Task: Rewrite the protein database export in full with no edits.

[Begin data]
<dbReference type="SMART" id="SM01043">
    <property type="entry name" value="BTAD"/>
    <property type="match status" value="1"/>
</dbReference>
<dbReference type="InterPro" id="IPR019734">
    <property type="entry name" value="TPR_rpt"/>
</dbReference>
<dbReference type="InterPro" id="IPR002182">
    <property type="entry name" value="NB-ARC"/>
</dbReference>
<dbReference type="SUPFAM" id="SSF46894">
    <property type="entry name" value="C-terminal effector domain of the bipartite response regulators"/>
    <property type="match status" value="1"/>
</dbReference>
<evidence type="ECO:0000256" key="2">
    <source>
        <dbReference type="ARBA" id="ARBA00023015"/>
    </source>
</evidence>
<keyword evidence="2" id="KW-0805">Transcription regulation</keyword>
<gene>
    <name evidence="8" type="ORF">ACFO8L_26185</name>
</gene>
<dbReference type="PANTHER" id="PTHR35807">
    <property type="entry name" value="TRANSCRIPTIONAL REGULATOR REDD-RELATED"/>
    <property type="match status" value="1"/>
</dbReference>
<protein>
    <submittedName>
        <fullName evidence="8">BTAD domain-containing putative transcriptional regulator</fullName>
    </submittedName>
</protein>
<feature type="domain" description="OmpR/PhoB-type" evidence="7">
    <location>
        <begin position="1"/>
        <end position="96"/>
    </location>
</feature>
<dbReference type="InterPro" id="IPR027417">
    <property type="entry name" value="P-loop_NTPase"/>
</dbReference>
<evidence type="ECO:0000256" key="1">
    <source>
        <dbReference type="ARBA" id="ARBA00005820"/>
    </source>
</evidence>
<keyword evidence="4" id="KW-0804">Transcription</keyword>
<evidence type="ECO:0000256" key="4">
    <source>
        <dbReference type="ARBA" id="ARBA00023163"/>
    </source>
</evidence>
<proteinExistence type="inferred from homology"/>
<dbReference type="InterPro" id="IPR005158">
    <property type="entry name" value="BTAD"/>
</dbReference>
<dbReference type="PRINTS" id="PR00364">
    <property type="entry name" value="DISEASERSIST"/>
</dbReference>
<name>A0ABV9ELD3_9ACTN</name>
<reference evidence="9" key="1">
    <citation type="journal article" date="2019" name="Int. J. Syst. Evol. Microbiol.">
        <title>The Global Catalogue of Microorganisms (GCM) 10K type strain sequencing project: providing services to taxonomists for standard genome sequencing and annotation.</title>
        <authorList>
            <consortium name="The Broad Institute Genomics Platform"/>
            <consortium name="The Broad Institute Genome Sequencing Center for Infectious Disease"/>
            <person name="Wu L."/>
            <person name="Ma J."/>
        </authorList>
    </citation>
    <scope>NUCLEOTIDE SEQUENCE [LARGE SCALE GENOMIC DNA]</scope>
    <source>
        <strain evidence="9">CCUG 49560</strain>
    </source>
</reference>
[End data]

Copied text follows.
<dbReference type="SMART" id="SM01043">
    <property type="entry name" value="BTAD"/>
    <property type="match status" value="1"/>
</dbReference>
<dbReference type="InterPro" id="IPR019734">
    <property type="entry name" value="TPR_rpt"/>
</dbReference>
<dbReference type="InterPro" id="IPR002182">
    <property type="entry name" value="NB-ARC"/>
</dbReference>
<dbReference type="SUPFAM" id="SSF46894">
    <property type="entry name" value="C-terminal effector domain of the bipartite response regulators"/>
    <property type="match status" value="1"/>
</dbReference>
<evidence type="ECO:0000256" key="2">
    <source>
        <dbReference type="ARBA" id="ARBA00023015"/>
    </source>
</evidence>
<keyword evidence="2" id="KW-0805">Transcription regulation</keyword>
<gene>
    <name evidence="8" type="ORF">ACFO8L_26185</name>
</gene>
<dbReference type="PANTHER" id="PTHR35807">
    <property type="entry name" value="TRANSCRIPTIONAL REGULATOR REDD-RELATED"/>
    <property type="match status" value="1"/>
</dbReference>
<protein>
    <submittedName>
        <fullName evidence="8">BTAD domain-containing putative transcriptional regulator</fullName>
    </submittedName>
</protein>
<feature type="domain" description="OmpR/PhoB-type" evidence="7">
    <location>
        <begin position="1"/>
        <end position="96"/>
    </location>
</feature>
<dbReference type="InterPro" id="IPR027417">
    <property type="entry name" value="P-loop_NTPase"/>
</dbReference>
<evidence type="ECO:0000256" key="1">
    <source>
        <dbReference type="ARBA" id="ARBA00005820"/>
    </source>
</evidence>
<keyword evidence="4" id="KW-0804">Transcription</keyword>
<evidence type="ECO:0000256" key="4">
    <source>
        <dbReference type="ARBA" id="ARBA00023163"/>
    </source>
</evidence>
<proteinExistence type="inferred from homology"/>
<dbReference type="InterPro" id="IPR005158">
    <property type="entry name" value="BTAD"/>
</dbReference>
<dbReference type="PRINTS" id="PR00364">
    <property type="entry name" value="DISEASERSIST"/>
</dbReference>
<name>A0ABV9ELD3_9ACTN</name>
<reference evidence="9" key="1">
    <citation type="journal article" date="2019" name="Int. J. Syst. Evol. Microbiol.">
        <title>The Global Catalogue of Microorganisms (GCM) 10K type strain sequencing project: providing services to taxonomists for standard genome sequencing and annotation.</title>
        <authorList>
            <consortium name="The Broad Institute Genomics Platform"/>
            <consortium name="The Broad Institute Genome Sequencing Center for Infectious Disease"/>
            <person name="Wu L."/>
            <person name="Ma J."/>
        </authorList>
    </citation>
    <scope>NUCLEOTIDE SEQUENCE [LARGE SCALE GENOMIC DNA]</scope>
    <source>
        <strain evidence="9">CCUG 49560</strain>
    </source>
</reference>